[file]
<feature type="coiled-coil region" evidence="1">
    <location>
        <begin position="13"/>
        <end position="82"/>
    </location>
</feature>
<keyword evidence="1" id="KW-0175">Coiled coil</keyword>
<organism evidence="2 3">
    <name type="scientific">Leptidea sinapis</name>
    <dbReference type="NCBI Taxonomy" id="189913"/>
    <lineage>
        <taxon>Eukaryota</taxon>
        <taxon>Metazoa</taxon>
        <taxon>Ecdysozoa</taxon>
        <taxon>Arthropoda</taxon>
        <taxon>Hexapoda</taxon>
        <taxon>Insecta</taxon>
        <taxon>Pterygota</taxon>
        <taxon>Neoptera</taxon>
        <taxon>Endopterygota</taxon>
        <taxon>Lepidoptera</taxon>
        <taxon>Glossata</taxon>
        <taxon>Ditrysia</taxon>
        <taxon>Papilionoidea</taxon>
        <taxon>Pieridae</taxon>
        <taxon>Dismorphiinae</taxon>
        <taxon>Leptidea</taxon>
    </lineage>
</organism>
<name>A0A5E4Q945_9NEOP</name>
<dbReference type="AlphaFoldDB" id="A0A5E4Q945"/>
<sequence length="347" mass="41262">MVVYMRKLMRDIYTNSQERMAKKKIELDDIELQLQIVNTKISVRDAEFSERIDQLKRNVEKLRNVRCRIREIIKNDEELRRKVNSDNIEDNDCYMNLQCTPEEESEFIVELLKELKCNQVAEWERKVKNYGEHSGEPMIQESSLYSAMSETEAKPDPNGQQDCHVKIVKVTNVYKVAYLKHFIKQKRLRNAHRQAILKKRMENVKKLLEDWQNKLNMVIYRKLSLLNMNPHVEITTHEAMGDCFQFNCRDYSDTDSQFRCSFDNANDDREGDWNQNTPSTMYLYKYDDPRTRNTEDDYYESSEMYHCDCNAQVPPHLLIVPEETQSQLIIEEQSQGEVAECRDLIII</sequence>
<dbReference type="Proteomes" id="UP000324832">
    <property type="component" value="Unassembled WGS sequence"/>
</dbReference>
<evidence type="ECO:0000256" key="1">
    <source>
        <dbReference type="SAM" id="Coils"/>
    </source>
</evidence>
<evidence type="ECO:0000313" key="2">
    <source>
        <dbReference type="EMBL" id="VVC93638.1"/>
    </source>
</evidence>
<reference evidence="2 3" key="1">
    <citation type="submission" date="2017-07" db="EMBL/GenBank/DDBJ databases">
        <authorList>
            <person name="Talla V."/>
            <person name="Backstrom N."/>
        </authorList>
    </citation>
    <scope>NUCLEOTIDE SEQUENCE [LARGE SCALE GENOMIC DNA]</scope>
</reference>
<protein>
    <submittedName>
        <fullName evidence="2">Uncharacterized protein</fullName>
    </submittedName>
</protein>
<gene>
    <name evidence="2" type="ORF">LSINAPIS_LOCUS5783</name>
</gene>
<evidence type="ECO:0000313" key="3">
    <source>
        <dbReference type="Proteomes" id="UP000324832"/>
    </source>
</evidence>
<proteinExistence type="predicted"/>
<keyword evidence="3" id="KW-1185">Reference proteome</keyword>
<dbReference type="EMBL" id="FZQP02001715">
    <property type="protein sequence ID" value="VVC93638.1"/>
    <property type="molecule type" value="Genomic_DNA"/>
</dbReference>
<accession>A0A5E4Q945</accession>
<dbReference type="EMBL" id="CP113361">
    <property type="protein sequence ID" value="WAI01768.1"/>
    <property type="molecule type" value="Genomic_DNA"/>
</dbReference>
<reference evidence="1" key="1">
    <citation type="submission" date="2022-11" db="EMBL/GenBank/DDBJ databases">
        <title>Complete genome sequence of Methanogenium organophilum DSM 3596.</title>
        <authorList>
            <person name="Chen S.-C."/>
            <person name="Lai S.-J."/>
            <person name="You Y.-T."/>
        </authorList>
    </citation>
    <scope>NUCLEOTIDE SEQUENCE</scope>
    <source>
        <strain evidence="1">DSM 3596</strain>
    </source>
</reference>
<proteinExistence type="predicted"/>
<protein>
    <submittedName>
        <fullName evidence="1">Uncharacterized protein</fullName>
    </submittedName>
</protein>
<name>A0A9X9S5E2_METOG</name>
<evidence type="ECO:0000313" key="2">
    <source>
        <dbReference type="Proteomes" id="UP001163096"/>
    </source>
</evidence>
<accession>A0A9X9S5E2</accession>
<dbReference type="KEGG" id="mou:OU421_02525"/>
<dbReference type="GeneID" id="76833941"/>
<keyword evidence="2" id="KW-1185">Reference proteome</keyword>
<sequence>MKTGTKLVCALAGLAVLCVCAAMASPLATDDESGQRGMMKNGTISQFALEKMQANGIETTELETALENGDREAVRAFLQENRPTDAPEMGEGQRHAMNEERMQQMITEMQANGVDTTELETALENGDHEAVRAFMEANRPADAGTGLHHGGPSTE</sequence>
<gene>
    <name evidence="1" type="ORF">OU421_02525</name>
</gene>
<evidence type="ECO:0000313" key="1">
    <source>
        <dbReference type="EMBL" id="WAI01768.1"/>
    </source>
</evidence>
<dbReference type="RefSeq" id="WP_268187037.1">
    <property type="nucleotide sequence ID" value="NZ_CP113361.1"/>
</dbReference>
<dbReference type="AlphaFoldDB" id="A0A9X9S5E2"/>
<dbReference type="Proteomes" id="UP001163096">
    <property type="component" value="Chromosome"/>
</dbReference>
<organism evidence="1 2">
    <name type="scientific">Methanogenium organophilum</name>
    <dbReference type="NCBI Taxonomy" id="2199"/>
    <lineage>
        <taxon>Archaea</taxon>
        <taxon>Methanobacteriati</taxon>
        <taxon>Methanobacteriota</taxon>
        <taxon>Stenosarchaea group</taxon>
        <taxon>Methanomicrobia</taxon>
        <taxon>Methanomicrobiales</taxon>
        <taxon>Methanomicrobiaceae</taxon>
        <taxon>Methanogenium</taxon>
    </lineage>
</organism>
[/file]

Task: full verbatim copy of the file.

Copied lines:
<feature type="coiled-coil region" evidence="1">
    <location>
        <begin position="13"/>
        <end position="82"/>
    </location>
</feature>
<keyword evidence="1" id="KW-0175">Coiled coil</keyword>
<organism evidence="2 3">
    <name type="scientific">Leptidea sinapis</name>
    <dbReference type="NCBI Taxonomy" id="189913"/>
    <lineage>
        <taxon>Eukaryota</taxon>
        <taxon>Metazoa</taxon>
        <taxon>Ecdysozoa</taxon>
        <taxon>Arthropoda</taxon>
        <taxon>Hexapoda</taxon>
        <taxon>Insecta</taxon>
        <taxon>Pterygota</taxon>
        <taxon>Neoptera</taxon>
        <taxon>Endopterygota</taxon>
        <taxon>Lepidoptera</taxon>
        <taxon>Glossata</taxon>
        <taxon>Ditrysia</taxon>
        <taxon>Papilionoidea</taxon>
        <taxon>Pieridae</taxon>
        <taxon>Dismorphiinae</taxon>
        <taxon>Leptidea</taxon>
    </lineage>
</organism>
<name>A0A5E4Q945_9NEOP</name>
<dbReference type="AlphaFoldDB" id="A0A5E4Q945"/>
<sequence length="347" mass="41262">MVVYMRKLMRDIYTNSQERMAKKKIELDDIELQLQIVNTKISVRDAEFSERIDQLKRNVEKLRNVRCRIREIIKNDEELRRKVNSDNIEDNDCYMNLQCTPEEESEFIVELLKELKCNQVAEWERKVKNYGEHSGEPMIQESSLYSAMSETEAKPDPNGQQDCHVKIVKVTNVYKVAYLKHFIKQKRLRNAHRQAILKKRMENVKKLLEDWQNKLNMVIYRKLSLLNMNPHVEITTHEAMGDCFQFNCRDYSDTDSQFRCSFDNANDDREGDWNQNTPSTMYLYKYDDPRTRNTEDDYYESSEMYHCDCNAQVPPHLLIVPEETQSQLIIEEQSQGEVAECRDLIII</sequence>
<dbReference type="Proteomes" id="UP000324832">
    <property type="component" value="Unassembled WGS sequence"/>
</dbReference>
<evidence type="ECO:0000256" key="1">
    <source>
        <dbReference type="SAM" id="Coils"/>
    </source>
</evidence>
<evidence type="ECO:0000313" key="2">
    <source>
        <dbReference type="EMBL" id="VVC93638.1"/>
    </source>
</evidence>
<reference evidence="2 3" key="1">
    <citation type="submission" date="2017-07" db="EMBL/GenBank/DDBJ databases">
        <authorList>
            <person name="Talla V."/>
            <person name="Backstrom N."/>
        </authorList>
    </citation>
    <scope>NUCLEOTIDE SEQUENCE [LARGE SCALE GENOMIC DNA]</scope>
</reference>
<protein>
    <submittedName>
        <fullName evidence="2">Uncharacterized protein</fullName>
    </submittedName>
</protein>
<gene>
    <name evidence="2" type="ORF">LSINAPIS_LOCUS5783</name>
</gene>
<evidence type="ECO:0000313" key="3">
    <source>
        <dbReference type="Proteomes" id="UP000324832"/>
    </source>
</evidence>
<proteinExistence type="predicted"/>
<keyword evidence="3" id="KW-1185">Reference proteome</keyword>
<dbReference type="EMBL" id="FZQP02001715">
    <property type="protein sequence ID" value="VVC93638.1"/>
    <property type="molecule type" value="Genomic_DNA"/>
</dbReference>
<accession>A0A5E4Q945</accession>
<dbReference type="EMBL" id="CP113361">
    <property type="protein sequence ID" value="WAI01768.1"/>
    <property type="molecule type" value="Genomic_DNA"/>
</dbReference>
<reference evidence="1" key="1">
    <citation type="submission" date="2022-11" db="EMBL/GenBank/DDBJ databases">
        <title>Complete genome sequence of Methanogenium organophilum DSM 3596.</title>
        <authorList>
            <person name="Chen S.-C."/>
            <person name="Lai S.-J."/>
            <person name="You Y.-T."/>
        </authorList>
    </citation>
    <scope>NUCLEOTIDE SEQUENCE</scope>
    <source>
        <strain evidence="1">DSM 3596</strain>
    </source>
</reference>
<proteinExistence type="predicted"/>
<protein>
    <submittedName>
        <fullName evidence="1">Uncharacterized protein</fullName>
    </submittedName>
</protein>
<name>A0A9X9S5E2_METOG</name>
<evidence type="ECO:0000313" key="2">
    <source>
        <dbReference type="Proteomes" id="UP001163096"/>
    </source>
</evidence>
<accession>A0A9X9S5E2</accession>
<dbReference type="KEGG" id="mou:OU421_02525"/>
<dbReference type="GeneID" id="76833941"/>
<keyword evidence="2" id="KW-1185">Reference proteome</keyword>
<sequence>MKTGTKLVCALAGLAVLCVCAAMASPLATDDESGQRGMMKNGTISQFALEKMQANGIETTELETALENGDREAVRAFLQENRPTDAPEMGEGQRHAMNEERMQQMITEMQANGVDTTELETALENGDHEAVRAFMEANRPADAGTGLHHGGPSTE</sequence>
<gene>
    <name evidence="1" type="ORF">OU421_02525</name>
</gene>
<evidence type="ECO:0000313" key="1">
    <source>
        <dbReference type="EMBL" id="WAI01768.1"/>
    </source>
</evidence>
<dbReference type="RefSeq" id="WP_268187037.1">
    <property type="nucleotide sequence ID" value="NZ_CP113361.1"/>
</dbReference>
<dbReference type="AlphaFoldDB" id="A0A9X9S5E2"/>
<dbReference type="Proteomes" id="UP001163096">
    <property type="component" value="Chromosome"/>
</dbReference>
<organism evidence="1 2">
    <name type="scientific">Methanogenium organophilum</name>
    <dbReference type="NCBI Taxonomy" id="2199"/>
    <lineage>
        <taxon>Archaea</taxon>
        <taxon>Methanobacteriati</taxon>
        <taxon>Methanobacteriota</taxon>
        <taxon>Stenosarchaea group</taxon>
        <taxon>Methanomicrobia</taxon>
        <taxon>Methanomicrobiales</taxon>
        <taxon>Methanomicrobiaceae</taxon>
        <taxon>Methanogenium</taxon>
    </lineage>
</organism>